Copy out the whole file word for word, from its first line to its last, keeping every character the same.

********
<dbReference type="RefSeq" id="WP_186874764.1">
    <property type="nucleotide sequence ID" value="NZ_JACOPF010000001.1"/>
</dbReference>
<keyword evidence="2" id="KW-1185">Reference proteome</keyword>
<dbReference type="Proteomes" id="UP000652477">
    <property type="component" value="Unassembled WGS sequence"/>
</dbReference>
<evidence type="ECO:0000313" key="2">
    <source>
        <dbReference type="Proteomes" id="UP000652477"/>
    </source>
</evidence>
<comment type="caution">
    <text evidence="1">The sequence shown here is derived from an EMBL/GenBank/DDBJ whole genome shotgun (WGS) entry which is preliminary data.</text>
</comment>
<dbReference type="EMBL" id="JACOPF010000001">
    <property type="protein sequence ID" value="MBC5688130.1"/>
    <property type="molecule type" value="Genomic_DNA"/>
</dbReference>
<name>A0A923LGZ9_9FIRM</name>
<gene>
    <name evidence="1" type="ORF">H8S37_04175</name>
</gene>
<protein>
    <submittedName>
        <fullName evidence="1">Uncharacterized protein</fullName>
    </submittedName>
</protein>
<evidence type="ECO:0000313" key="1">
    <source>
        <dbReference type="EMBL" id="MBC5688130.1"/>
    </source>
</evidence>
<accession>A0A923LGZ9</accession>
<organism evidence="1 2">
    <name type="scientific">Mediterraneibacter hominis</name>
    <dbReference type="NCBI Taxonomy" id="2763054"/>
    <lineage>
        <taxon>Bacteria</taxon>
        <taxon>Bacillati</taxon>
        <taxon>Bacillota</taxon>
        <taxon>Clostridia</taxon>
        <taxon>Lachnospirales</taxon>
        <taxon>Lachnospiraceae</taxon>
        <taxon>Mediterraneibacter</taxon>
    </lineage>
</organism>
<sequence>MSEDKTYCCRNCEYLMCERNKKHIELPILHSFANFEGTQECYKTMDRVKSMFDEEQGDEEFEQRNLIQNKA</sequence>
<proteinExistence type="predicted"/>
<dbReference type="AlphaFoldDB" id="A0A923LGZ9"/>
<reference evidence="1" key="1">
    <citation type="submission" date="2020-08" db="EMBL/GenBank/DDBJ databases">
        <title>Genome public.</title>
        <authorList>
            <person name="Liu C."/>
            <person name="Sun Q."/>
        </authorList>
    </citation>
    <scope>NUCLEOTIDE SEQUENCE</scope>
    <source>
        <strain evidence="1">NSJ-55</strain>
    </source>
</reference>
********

<dbReference type="RefSeq" id="WP_186874764.1">
    <property type="nucleotide sequence ID" value="NZ_JACOPF010000001.1"/>
</dbReference>
<keyword evidence="2" id="KW-1185">Reference proteome</keyword>
<dbReference type="Proteomes" id="UP000652477">
    <property type="component" value="Unassembled WGS sequence"/>
</dbReference>
<evidence type="ECO:0000313" key="2">
    <source>
        <dbReference type="Proteomes" id="UP000652477"/>
    </source>
</evidence>
<comment type="caution">
    <text evidence="1">The sequence shown here is derived from an EMBL/GenBank/DDBJ whole genome shotgun (WGS) entry which is preliminary data.</text>
</comment>
<dbReference type="EMBL" id="JACOPF010000001">
    <property type="protein sequence ID" value="MBC5688130.1"/>
    <property type="molecule type" value="Genomic_DNA"/>
</dbReference>
<name>A0A923LGZ9_9FIRM</name>
<gene>
    <name evidence="1" type="ORF">H8S37_04175</name>
</gene>
<protein>
    <submittedName>
        <fullName evidence="1">Uncharacterized protein</fullName>
    </submittedName>
</protein>
<evidence type="ECO:0000313" key="1">
    <source>
        <dbReference type="EMBL" id="MBC5688130.1"/>
    </source>
</evidence>
<accession>A0A923LGZ9</accession>
<organism evidence="1 2">
    <name type="scientific">Mediterraneibacter hominis</name>
    <dbReference type="NCBI Taxonomy" id="2763054"/>
    <lineage>
        <taxon>Bacteria</taxon>
        <taxon>Bacillati</taxon>
        <taxon>Bacillota</taxon>
        <taxon>Clostridia</taxon>
        <taxon>Lachnospirales</taxon>
        <taxon>Lachnospiraceae</taxon>
        <taxon>Mediterraneibacter</taxon>
    </lineage>
</organism>
<sequence>MSEDKTYCCRNCEYLMCERNKKHIELPILHSFANFEGTQECYKTMDRVKSMFDEEQGDEEFEQRNLIQNKA</sequence>
<proteinExistence type="predicted"/>
<dbReference type="AlphaFoldDB" id="A0A923LGZ9"/>
<reference evidence="1" key="1">
    <citation type="submission" date="2020-08" db="EMBL/GenBank/DDBJ databases">
        <title>Genome public.</title>
        <authorList>
            <person name="Liu C."/>
            <person name="Sun Q."/>
        </authorList>
    </citation>
    <scope>NUCLEOTIDE SEQUENCE</scope>
    <source>
        <strain evidence="1">NSJ-55</strain>
    </source>
</reference>